Russia was preparing to turn off gas deliveries to neighbouring Ukraine today, raising the spectre of disruptions to EU supplies, after contract talks for 2009 broke down.
European states are anxious to avoid a repeat of what happened in January 2006 when, during a similar row, Moscow cut off supplies to Ukraine, causing a fall in gas supplies passing via Ukraine to the rest of Europe.
Moscow says it will honour its contracts to supply European customers with gas, and these have enough reserves to manage without Russian supplies for days, but not weeks.
Ukrainian Prime Minister Yulia Tymoshenko also gave assurances to European Commission President Jose Manuel Barroso that there would be no disruptions to supplies to the EU, the European Commission said in a brief statement.
Pipelines that cross Ukraine carry about one-fifth of the EU’s gas needs. Ukraine says it has several weeks’ domestic supply in storage, but a new cut-off could tarnish Russia’s reputation as a reliable energy supplier and further undermine Ukraine’s crisis-battered economy.
Alexei Miller, head of Russian gas giant Gazprom, said talks with Ukrainian officials had failed to settle a dispute over $2 billion in unpaid gas bills and the price at which Ukraine will buy Russian gas next year.
Gazprom had offered gas at $250 per 1000 cubic metres, a steep rise from 2008’s $179.50 but still around half the current European market price, albeit one that is set to fall sharply.
“From 10 a.m. (0700 GMT) on 1 January, Gazprom will completely, 100%, cease gas supplies to consumers in Ukraine,” Miller told a news conference in Moscow late yesterday.
Miller, a close ally of Prime Minister Vladimir Putin, said Ukraine should take full responsibility for causing the crisis.
Ukrainian President Viktor Yushchenko and Tymoshenko urged Russia in a joint statement to continue talks without cutting deliveries, the Interfax Ukraine agency reported today.
Russia says the cut-off does not apply to shipments to Europe, but there could be a knock-on effect if it causes a drop in pressure in the transit pipelines or if Kiev halts flows to Europe to use them as a bargaining chip.
Germany’s E.ON and BASF and Italy’s Eni are among the biggest customers for Russian gas.
However, EU states are less vulnerable to supply disruptions than they were three years ago.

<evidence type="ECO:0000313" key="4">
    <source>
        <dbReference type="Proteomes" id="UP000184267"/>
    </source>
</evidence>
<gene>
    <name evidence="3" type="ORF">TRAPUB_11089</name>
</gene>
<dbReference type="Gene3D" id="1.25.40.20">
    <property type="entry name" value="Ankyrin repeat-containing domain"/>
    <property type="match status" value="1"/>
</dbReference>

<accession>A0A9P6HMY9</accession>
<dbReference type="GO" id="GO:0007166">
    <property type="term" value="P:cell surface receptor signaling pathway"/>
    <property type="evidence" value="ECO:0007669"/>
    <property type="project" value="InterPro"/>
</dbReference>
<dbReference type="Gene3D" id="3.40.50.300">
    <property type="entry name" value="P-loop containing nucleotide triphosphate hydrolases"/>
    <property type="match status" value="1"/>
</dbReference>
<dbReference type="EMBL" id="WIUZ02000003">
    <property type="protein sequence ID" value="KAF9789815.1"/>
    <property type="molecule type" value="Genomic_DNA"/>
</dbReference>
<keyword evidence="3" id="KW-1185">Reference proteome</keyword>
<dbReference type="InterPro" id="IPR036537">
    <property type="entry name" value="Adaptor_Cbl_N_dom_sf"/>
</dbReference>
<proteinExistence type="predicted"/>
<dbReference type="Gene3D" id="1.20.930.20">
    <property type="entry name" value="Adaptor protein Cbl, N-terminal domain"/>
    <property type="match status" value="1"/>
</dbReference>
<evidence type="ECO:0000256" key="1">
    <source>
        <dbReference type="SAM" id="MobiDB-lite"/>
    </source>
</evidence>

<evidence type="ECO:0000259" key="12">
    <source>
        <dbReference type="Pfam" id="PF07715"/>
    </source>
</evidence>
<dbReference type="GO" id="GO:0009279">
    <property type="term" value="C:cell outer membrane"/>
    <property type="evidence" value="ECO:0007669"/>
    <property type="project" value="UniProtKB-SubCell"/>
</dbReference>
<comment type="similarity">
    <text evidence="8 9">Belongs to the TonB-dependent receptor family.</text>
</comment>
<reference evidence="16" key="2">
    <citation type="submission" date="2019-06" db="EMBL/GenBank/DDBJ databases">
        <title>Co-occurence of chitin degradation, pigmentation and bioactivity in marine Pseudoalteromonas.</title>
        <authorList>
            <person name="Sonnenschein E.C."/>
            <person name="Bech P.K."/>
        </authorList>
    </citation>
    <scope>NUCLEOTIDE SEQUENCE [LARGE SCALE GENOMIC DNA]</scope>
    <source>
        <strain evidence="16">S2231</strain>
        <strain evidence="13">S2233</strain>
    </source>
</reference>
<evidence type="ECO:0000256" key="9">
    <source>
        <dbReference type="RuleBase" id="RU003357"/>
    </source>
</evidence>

Economic recession and a mild start to winter have reduced demand and left enough heating fuel in Western European storage sites to last a few days without much Russian gas, though analysts say a cut of more than a week would cause problems.
“Consumers (in Germany) need not worry,” a spokesman for Germany’s BDEW energy and water association was quoted as saying in Der Spiegel’s online edition. “The tanks are quite full.”
Countries in eastern and central Europe are likely to feel any disruption first because they are closer to the potential bottleneck in Ukraine.
Russia’s 2006 dispute with Ukraine prompted calls for the EU to reduce reliance on Russian gas, but Gazprom forecasts that the EU will come to rely on Russia for as much as one-third of its gas by 2015, up from about a quarter now.
Putin called Barroso yesterday, before the talks broke down, to explain possible consequences of the row for the 27-nation EU, Barroso’s office said.
Russia says the row is purely commercial, but it has in the past been accused of using energy to blackmail its neighbours. It has been fiercely critical of the drive by Ukraine’s pro-Western leaders to join the North Atlantic Treaty Organisation (Nato).
Putin launched a scathing attack on Ukraine yesterday, alleging they would block Russian gas supplies to Europe, and saying they had taken Ukraine to the verge of economic collapse.
“The situation in Ukraine is aggravated by the fact that a fight between different clans is having a negative impact on the economy,” Putin said at a televised meeting with President Dmitry Medvedev.
That appeared to be a reference to the bitter rivalry between Yushchenko and Tymoshenko.
Some Western analysts say Moscow may be trying to undermine Yushchenko’s presidency in favour of Tymoshenko, whom it sees as a less awkward partner. Kremlin officials say there is no reason why Russia should subsidise Ukraine with cheap gas.
Both Moscow and Kiev have much at stake. Ukraine’s hryvnia currency suffered steep falls last month despite a loan from the International Monetary Fund, and the row with Russia could further hurt investor confidence.
Russia – already viewed with suspicion in the West after its war with Georgia in August – has also been hit hard by the global crisis and does not want to forfeit its lucrative position as Europe’s biggest gas supplier.